Yes but my point is that French players now have a direct pathway to the highest level of Rugby League, as do Canadian players (in theory).  But the question is, do any benefit from it.  Time will tell I suppose, but it seems the French have not improved much as a result. (I know there are other factors in play of course).

Most probably the reason for lack of improvement is both French clubs are stacked with Aussies and English guys.

Edited by frank
correction
  • Like 1

Share this post


Link to post
Share on other sites

I think ten years there would be some gain, but to get quality in depth would happen beyond that time frame, provided the work and money is put into it.


My blog: https://rugbyl.blogspot.co.nz/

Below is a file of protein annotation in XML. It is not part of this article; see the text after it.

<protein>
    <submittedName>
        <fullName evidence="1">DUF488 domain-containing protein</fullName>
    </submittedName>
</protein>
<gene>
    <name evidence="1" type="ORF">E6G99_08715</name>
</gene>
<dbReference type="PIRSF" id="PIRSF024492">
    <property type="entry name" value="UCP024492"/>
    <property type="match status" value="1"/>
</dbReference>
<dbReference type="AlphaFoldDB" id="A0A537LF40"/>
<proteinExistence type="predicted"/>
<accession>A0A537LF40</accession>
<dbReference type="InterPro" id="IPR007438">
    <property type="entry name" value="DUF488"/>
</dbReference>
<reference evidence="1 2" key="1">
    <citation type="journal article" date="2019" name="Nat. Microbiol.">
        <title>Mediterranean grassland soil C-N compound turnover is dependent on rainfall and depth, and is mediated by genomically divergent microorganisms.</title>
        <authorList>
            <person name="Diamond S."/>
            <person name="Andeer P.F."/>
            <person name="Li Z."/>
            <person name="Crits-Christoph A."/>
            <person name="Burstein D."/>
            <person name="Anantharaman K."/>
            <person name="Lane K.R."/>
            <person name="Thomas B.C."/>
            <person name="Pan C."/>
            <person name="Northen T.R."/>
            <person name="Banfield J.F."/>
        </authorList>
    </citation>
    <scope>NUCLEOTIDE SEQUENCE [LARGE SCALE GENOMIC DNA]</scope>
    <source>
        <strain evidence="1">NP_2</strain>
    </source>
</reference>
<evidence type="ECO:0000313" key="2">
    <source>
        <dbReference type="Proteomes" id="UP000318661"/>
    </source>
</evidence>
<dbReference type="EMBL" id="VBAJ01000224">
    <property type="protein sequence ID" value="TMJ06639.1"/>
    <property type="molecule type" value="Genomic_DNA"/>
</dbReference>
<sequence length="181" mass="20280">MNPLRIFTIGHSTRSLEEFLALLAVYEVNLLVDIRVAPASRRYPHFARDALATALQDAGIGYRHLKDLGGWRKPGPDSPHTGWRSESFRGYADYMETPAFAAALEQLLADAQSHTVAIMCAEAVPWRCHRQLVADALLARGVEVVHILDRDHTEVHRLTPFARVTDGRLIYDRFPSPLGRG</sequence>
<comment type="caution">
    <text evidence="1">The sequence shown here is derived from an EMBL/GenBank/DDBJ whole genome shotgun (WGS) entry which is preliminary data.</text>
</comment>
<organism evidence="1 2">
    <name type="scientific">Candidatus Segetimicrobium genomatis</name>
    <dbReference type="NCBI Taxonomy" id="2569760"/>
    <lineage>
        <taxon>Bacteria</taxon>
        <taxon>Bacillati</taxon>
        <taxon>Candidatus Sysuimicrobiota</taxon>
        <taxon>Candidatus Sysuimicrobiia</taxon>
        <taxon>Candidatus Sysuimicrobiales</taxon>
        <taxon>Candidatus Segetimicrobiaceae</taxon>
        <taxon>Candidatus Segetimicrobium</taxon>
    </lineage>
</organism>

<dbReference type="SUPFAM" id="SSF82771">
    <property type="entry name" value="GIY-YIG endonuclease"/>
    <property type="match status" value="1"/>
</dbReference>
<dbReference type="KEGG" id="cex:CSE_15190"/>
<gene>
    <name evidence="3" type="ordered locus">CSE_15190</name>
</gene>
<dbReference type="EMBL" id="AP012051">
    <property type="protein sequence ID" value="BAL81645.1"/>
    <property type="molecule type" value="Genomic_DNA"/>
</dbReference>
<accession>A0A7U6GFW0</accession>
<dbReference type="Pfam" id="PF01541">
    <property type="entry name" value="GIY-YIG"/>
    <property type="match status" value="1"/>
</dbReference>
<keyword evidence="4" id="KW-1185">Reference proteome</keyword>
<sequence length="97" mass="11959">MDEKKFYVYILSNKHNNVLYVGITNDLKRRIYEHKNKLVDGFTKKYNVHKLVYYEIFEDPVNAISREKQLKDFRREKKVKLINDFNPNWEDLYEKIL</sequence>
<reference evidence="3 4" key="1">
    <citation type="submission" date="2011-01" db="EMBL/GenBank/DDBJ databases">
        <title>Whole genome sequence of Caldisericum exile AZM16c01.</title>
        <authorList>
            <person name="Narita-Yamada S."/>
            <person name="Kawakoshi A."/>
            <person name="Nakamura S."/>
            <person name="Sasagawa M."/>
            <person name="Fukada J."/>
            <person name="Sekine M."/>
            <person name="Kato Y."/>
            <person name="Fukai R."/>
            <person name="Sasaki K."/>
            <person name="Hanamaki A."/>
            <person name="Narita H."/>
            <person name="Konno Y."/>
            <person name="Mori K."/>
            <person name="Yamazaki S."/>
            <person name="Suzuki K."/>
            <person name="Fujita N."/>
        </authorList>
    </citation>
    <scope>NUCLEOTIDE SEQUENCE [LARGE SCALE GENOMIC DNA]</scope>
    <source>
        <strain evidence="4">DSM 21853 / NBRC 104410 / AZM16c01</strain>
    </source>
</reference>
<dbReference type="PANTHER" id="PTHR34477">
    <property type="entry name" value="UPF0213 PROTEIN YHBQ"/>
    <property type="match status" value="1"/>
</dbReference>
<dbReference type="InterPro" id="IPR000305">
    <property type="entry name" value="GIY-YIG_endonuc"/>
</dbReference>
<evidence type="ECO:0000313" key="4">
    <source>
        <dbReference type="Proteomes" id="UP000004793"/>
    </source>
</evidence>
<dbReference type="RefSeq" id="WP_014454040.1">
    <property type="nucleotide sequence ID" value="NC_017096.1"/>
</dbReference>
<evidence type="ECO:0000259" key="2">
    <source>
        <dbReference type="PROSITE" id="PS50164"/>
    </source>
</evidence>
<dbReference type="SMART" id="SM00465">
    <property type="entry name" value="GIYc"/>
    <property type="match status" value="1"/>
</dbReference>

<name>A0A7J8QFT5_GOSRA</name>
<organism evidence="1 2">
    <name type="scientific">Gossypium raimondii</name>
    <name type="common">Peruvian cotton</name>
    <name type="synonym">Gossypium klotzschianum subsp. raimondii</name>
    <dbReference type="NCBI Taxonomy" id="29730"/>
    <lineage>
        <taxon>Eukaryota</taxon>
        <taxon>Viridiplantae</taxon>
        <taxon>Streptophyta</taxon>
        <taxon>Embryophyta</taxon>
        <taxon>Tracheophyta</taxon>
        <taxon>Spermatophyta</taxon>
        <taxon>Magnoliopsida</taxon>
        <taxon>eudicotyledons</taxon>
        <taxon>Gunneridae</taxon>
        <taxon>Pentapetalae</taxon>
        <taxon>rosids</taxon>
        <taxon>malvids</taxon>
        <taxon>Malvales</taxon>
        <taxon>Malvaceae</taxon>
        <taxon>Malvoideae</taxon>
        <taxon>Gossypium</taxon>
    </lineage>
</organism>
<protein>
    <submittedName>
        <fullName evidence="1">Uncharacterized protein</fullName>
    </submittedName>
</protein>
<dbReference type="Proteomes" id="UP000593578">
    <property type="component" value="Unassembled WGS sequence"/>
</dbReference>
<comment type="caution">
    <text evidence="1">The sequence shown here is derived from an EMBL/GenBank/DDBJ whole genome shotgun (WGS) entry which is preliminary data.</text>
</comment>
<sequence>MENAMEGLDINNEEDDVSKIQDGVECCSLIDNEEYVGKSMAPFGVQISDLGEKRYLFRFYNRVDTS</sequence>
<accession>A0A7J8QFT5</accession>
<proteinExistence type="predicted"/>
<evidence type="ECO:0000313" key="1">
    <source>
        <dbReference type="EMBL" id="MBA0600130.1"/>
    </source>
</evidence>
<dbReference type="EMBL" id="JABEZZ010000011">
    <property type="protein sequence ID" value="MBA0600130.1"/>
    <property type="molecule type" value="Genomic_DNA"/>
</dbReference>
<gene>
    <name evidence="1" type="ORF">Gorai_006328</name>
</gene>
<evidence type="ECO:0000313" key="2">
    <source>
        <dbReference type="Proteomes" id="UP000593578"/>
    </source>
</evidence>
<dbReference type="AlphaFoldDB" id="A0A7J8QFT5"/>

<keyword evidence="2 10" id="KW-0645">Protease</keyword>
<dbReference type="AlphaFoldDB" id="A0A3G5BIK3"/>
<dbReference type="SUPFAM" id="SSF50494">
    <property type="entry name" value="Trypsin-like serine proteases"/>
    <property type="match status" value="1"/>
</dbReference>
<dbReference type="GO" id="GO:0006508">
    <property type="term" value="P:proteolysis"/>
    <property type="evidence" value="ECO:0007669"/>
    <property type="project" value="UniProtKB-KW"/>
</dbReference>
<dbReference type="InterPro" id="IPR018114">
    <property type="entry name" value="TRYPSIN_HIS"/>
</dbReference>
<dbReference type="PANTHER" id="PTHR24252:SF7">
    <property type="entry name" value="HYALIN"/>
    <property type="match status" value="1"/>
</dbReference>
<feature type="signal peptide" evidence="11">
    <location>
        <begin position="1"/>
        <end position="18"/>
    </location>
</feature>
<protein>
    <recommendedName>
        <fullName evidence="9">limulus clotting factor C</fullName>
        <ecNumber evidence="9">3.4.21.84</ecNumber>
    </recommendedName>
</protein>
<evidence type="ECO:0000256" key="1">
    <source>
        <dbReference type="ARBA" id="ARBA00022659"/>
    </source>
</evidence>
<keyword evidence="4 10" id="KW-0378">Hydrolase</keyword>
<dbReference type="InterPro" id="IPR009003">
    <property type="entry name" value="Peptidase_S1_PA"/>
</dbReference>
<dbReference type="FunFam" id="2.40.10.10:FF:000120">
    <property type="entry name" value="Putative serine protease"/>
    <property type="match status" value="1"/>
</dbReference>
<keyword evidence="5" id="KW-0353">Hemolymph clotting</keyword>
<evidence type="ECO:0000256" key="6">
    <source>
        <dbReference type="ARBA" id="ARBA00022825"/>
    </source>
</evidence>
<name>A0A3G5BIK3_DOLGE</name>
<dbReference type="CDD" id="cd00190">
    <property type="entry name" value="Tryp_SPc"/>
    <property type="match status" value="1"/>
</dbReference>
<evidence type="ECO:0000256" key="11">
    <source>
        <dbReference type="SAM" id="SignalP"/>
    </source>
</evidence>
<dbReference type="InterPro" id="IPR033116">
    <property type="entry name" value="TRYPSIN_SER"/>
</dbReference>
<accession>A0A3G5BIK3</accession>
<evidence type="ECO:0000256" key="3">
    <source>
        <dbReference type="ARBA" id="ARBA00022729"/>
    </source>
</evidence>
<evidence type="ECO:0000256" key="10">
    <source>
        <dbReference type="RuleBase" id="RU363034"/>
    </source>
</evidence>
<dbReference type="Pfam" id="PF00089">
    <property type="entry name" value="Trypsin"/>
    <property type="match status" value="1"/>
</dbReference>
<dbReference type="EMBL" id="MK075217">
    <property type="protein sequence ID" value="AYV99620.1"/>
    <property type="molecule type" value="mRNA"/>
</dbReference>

It takes wisdom to know when a discussion has run its course.

It takes reasonableness to end that discussion. 

 

Share this post


Link to post
Share on other sites

in order to get quality in depth you first need at least and handfull of homegrown players, it would be so much better if we could see some youth coming thru,but up to now nothing in 3 years,hope things change in next 10 years as i would love to see a real canadian squad pushing saints and cas about for 80 minutes.TWP seem to get a lot a things right so am sure they will solve this.

  • Like 2

Share this post


Link to post
Share on other sites
18 hours ago, frank said:

Most probably the reason for lack of improvement is both French clubs are stacked with Aussies and English guys.

Correct, but unfortunately, it's looking like these Canadian teams will do the exact same thing.

  • Like 1

Share this post


Link to post
Share on other sites

I suppose the only yard stick we have is when you compare amateur teams that play outside the heartlands v heartlands teams, they play the game the same but the main difference is the weekly standard players are exposed to.

  • Like 1

Carlsberg don't do Soldiers, but if they did, they would probably be Brits.

http://www.pitchero....hornemarauders/